July 29, 2014 | Panayoti Kelaidis, Senior Curator & Director of Outreach

Cent 1 Centennial Gardens

Many members of Denver Botanic Gardens are probably not aware that the Gardens helped create one of Denver's most remarkable gardens. Deep in the heart of LODO, next to Elitch's, there was a derelict area that was full of toxic waste and refuse: Wellington Webb, mayor at the end of the last Millenium, envisioned transforming this space into a beautiful garden, and staff from Denver Botanic Gardens, along with a local landscape architecture firm (Civitas) created a formal garden. This transpired in the midst of one of our worst droughts, so it was decided to use native plants wherever possible. Now, almost 15 years later, I believe we can regard this park as a tremendous success. Ironically, a rather obscure French sport may help make this park a destination!

Cent 2 Centennial Gardens hosts Petanque tourney

I happened to drop by Centennial this past Sunday and was surprised to see quite a few people scattered around the garden. I was actually witnessing the National competition of "Petanque," the French equivalent of the slightly better known Italian Bocce ball--utilizing steel "boules" instead of wooden ones. The walkways throughout Centennial are just wide enough to fit several dozen Petanque courts, and these were neatly outlined with string and dozens of competitors were competing. A very sedate but somehow still enjoyable tourney...

Cent 3 Feverish competition

Here you can see some of the players in feverish competition--with the glorious blue Junipers in rapt attention!

Cent 4 Zinnia grandiflora

Those of you who know me know that I'm not huge on sports (although Petanque is more to my taste than most) but I certainly am into flowers--and the trees, shrubs and flowers at Centennial are awesome.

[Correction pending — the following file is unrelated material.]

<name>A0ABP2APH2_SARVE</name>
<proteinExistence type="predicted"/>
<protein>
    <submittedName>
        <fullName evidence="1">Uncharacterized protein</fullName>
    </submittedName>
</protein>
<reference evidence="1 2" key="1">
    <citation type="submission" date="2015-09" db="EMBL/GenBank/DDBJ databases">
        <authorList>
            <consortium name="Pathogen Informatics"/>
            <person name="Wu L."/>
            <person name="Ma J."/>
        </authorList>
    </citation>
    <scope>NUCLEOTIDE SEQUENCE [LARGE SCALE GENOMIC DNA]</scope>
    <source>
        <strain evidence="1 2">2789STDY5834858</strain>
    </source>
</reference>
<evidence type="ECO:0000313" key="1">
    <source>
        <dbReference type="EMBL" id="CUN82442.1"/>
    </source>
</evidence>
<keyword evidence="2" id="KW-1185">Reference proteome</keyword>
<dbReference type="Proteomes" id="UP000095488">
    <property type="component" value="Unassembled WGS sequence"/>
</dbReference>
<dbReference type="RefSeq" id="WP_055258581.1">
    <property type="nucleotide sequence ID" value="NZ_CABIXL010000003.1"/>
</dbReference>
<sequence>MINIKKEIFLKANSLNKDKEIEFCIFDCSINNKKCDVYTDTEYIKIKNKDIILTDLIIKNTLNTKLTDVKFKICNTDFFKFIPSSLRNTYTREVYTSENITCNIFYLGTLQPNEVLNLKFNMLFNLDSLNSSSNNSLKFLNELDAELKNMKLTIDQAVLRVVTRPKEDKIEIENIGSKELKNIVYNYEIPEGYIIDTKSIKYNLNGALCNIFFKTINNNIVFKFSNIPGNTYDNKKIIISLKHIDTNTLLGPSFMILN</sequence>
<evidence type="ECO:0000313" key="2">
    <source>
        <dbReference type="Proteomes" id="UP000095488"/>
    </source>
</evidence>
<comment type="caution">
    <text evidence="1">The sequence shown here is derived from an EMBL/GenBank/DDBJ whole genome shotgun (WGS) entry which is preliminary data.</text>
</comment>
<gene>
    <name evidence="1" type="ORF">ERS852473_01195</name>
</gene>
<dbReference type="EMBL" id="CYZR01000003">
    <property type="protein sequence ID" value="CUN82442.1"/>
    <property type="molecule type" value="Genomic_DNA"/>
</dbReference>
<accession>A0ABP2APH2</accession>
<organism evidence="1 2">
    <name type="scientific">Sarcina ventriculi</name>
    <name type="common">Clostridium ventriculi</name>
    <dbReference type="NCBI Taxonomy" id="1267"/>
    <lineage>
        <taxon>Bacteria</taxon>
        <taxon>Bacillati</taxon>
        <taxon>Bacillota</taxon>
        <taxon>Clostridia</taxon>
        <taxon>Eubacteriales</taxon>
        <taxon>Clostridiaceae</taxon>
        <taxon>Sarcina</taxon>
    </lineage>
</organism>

I'd like to think I was the one who suggested evergreen mountain mahogany (Cercocarpus ledifolius var. intermontanus) as the predominant hedge plant--visible to the left. I am truly astounded at how magnificently this has performed. It puts privet and even boxwood to shame by contrast. The deep green color, the ease of shaping, the slow, deliberate growth, the uniformity and above all the universal good health of every single plant in this hedge (and we're talking hundreds of yards) is a statistical monstrosity of magnifitude (if such a word exists--if not, let's coin it!). What a triumph of horticultural good fortune to have conceived of such a thing--never done before (or since)--and what about using Zinnia grandiflora as a groundcover? It blooms all summer and has maintained superbly over the last decade and a half! Although the botanic gardens no longer has direct involvement, I think we can be proud of what we conceived and help create. And I for one am enjoying watching it continue to unfold.

Cent 6  Another glimpse of Centennial

Of course, a lot of energy by Civitas and Denver Botanic Gardens was expended in the beginning, but credit has to be given to Denver Parks and Recreation. They have done a terrific job of maintaining the hedges, and the containers in Centennial are nothing short of astounding. I was excited to see that they have begun an ambitious attempt to renovate the individual planting beds, starting at the Northeast corner.

Cent 7 Newly redesigned garden

Here is one of the refurbished areas, planted to husky young lavenders. I imagine this Fleur-de-lys pattern will be quite different next year--probably filled with xeric annuals or perennials!

Cent 8  Banners all over the USA

What a treat it was to see the banners from clubs from across the USA. Although I was amused to hear quite a few of the players speaking French, I think the tournament may be as much a cultural phenomenon as it is a sports event! A great place to reconnect with fellow countrymen!

Cent 9  You don't need too many "boules" to play

Who would have thought a xeric demonstration garden could also be a Petanque field? There was quite a crowd gathered at Centennial for the event--I would imagine nearly a hundred with their camp followers. Add up the travel costs, the hotel and restaurant fees: the event undoubtedly contributed a not inconsiderable tally to Denver's weekend revenues. This is an example of the simple and not always acknowledged ways our parks contribute not only to our health and well being by their beauty, but to the local economy. Not something the planners anticipated by the way!

I hope the Petanque players will return and that locals use it when they can for this and other sport. I am delighted that a great experiment I helped contribute to is thriving in its new era of development, and I think Denver Botanic Gardens and our members should know and take some pride in the success as well!


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